Spring is often referred to as the season of transformation and renewal. Temperatures rise, rainy days begin and flowers appear, signaling gardeners to spring out of their winter funks and begin working their gardens. As you are out in the garden this spring, don’t forget to take some time to bask in the beauty of spring blooms.
All over town, daffodils of bright yellow and white, purple-leaf plum trees with soft pink petals and ornamental pear trees with a canopy of white blossoms cover our parks and gardens. Forsythia and Oregon grape are dotted with yellow blooms, and scarlet flowering quince can be spotted as well.
These plants are very common and eye-catching. However, there are many other plants that bloom this time of year, but often go unnoticed. Willows and maples are some of the first trees to bloom, and attract pollinators in late winter or early spring. Their flowers are small and inconspicuous to those not looking for them, but once you know where to look, you will be surprised by their splendor.
For example, a pussy willow flower is not your traditional petaled flower. Instead, the flower, called a catkin, looks like a fluffy cat tail with a furry layer designed to keep the reproductive parts warm. Pussy willow flowers are actually open flowers, since you can see the pollen-bearing anthers and the female stigmas. These trees are dioecious, meaning that there are separate female and male plants. The male plants are more common, due to their showier flowers and earlier bloom time.
Other trees also have catkins, including aspen, oak, birch, poplar and beech. Long, drooping and yellow-green oak catkins hang off the tips of the branches. Aspen catkins resemble pussy willow catkins with a fuzzy coat. Next time you are near one of these trees, look closely for their unique flowers.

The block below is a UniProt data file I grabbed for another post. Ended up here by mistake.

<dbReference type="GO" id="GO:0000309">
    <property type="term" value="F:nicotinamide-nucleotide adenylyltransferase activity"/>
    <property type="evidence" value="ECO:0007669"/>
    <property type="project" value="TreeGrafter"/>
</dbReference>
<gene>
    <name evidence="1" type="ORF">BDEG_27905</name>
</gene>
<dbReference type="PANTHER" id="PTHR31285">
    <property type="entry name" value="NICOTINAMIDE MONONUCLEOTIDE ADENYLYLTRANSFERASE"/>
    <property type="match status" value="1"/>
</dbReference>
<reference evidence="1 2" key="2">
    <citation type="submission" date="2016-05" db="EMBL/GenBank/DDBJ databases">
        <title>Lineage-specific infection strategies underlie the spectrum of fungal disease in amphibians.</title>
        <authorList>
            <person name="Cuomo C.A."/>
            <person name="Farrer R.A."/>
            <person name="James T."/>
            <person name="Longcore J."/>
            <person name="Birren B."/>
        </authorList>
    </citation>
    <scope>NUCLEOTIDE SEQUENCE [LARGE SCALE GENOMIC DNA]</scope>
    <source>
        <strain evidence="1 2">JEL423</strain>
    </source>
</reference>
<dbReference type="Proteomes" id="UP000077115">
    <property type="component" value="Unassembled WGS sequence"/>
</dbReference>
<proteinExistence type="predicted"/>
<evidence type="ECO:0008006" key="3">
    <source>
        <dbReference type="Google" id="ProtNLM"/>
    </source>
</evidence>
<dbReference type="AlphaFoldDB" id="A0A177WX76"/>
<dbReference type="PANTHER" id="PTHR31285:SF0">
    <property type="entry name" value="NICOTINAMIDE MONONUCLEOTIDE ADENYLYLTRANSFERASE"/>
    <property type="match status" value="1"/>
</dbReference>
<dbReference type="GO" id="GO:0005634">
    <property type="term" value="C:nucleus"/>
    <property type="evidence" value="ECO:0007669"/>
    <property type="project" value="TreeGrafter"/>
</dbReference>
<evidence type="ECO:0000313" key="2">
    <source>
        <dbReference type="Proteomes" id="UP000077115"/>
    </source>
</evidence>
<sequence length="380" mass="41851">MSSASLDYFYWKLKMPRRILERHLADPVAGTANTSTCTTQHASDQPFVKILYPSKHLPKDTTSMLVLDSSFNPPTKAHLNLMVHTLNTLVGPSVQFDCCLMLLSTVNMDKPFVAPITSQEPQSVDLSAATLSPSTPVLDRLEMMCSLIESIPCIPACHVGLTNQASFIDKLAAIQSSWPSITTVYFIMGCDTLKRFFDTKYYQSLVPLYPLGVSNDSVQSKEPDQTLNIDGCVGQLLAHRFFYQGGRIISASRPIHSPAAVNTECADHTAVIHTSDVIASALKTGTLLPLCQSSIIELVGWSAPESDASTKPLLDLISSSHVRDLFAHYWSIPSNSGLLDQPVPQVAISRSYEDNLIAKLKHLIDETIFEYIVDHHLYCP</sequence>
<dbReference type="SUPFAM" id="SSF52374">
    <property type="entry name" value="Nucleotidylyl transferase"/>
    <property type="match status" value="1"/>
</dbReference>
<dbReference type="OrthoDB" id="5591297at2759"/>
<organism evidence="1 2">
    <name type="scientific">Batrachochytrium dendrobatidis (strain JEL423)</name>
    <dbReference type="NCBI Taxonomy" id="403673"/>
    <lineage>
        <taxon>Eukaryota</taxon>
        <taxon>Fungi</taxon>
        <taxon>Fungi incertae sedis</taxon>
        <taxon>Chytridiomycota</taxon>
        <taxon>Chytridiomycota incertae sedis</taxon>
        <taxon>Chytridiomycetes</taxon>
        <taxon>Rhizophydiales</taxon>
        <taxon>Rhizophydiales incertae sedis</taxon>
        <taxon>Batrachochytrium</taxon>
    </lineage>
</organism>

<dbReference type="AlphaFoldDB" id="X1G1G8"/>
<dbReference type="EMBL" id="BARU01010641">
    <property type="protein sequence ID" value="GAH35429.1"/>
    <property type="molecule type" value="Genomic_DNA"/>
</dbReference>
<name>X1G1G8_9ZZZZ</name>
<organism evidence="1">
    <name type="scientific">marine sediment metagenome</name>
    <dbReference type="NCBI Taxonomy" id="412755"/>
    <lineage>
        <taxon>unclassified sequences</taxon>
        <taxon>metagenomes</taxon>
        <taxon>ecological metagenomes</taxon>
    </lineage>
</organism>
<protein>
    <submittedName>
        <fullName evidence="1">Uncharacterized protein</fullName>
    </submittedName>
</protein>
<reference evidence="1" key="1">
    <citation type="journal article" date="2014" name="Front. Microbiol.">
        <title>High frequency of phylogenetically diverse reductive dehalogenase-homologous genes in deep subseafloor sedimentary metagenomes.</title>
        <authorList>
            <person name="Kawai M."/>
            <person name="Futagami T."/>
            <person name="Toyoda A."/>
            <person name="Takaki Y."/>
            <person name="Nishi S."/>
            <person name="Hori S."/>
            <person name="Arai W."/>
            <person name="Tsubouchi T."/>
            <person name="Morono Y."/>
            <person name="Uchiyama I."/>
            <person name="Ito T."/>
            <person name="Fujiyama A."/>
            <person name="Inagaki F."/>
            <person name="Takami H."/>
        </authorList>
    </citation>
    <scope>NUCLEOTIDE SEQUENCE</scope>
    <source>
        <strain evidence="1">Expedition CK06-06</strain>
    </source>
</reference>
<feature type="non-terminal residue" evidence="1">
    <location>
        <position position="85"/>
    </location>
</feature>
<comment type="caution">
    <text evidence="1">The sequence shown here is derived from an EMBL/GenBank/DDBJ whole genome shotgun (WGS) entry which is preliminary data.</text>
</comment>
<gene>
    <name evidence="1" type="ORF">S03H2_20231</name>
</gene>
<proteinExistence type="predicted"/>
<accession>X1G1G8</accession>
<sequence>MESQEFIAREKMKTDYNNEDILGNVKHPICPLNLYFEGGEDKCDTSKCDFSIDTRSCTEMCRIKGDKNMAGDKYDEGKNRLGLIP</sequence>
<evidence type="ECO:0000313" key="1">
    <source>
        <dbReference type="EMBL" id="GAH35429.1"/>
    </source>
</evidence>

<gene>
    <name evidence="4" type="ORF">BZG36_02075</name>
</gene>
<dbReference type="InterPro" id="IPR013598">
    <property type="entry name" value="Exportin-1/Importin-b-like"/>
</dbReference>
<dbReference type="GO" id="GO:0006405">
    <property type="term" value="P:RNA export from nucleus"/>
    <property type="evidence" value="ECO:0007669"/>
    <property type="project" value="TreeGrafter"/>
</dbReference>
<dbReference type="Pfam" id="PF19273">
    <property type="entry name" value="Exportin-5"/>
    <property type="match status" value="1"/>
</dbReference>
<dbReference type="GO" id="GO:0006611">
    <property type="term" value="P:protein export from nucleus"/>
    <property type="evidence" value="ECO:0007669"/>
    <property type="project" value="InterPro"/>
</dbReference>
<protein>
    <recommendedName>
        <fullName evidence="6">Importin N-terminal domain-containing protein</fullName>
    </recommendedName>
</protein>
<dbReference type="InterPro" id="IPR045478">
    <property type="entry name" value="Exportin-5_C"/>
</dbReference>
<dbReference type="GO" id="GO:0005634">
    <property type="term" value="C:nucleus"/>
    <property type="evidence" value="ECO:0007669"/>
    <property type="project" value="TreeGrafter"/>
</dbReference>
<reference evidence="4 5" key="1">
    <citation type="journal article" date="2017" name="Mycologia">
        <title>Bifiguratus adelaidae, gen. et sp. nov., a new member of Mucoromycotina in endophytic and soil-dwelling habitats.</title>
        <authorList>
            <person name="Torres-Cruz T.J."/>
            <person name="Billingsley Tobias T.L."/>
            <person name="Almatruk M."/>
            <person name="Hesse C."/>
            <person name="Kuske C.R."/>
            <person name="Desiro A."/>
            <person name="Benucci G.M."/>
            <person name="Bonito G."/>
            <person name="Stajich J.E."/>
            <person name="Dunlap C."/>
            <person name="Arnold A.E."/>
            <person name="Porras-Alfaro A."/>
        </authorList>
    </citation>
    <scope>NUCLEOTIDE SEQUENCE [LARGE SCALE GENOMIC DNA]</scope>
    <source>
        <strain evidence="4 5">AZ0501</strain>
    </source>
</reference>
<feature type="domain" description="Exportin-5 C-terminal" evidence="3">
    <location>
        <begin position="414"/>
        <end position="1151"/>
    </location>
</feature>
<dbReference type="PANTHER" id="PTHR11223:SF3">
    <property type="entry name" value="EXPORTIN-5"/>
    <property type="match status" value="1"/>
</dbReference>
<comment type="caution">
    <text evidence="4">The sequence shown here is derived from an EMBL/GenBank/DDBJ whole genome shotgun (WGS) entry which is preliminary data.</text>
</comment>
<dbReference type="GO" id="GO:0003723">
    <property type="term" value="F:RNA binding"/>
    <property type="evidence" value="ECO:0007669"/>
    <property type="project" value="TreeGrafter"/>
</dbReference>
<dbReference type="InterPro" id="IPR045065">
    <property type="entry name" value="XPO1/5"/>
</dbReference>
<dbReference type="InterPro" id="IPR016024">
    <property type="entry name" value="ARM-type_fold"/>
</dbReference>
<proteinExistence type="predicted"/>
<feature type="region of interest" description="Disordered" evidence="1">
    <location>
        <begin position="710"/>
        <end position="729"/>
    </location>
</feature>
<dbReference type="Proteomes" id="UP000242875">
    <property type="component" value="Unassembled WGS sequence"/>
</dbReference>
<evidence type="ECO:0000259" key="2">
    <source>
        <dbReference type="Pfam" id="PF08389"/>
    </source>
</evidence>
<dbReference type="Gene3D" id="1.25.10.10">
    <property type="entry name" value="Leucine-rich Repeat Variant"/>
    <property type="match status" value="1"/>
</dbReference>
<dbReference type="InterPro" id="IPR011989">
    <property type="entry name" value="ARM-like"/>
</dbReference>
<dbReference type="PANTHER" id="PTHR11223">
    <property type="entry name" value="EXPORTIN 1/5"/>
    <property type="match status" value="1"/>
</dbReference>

Maples have interesting and lovely flowers that often get overlooked as well. Small, delicate-looking flowers of yellow-green or dark red appear on the tips of branches sometime in March. Red maples have intricate flowers in sprays of crimson that emerge just before the leaves, while Norway maples have yellow-green flower clusters.
Unlike pussy willows that are dioecious, maples are monoecious, meaning they have both female and male flowers on the same plant. Maple flowers are insect- and wind-pollinated. When the female flowers are fertilized, they will turn into what many children dub helicopters, but botanists call them samaras or winged seeds. If you look closely right now, you can see mini samaras forming on maples.
You will begin to see more and more blooms over the next few months. If you see a flower and don’t recognize it, we encourage you to take a couple of photos, one of the flower and one of the whole plant, and email or visit your local Cooperative Extension office to have a Master Gardener identify it for you.
Jenn Fisher is the commercial horticulture program coordinator with University of Nevada Cooperative Extension. Gardening or landscaping questions? Ask a Master Gardener at 775-336-0265 or firstname.lastname@example.org.
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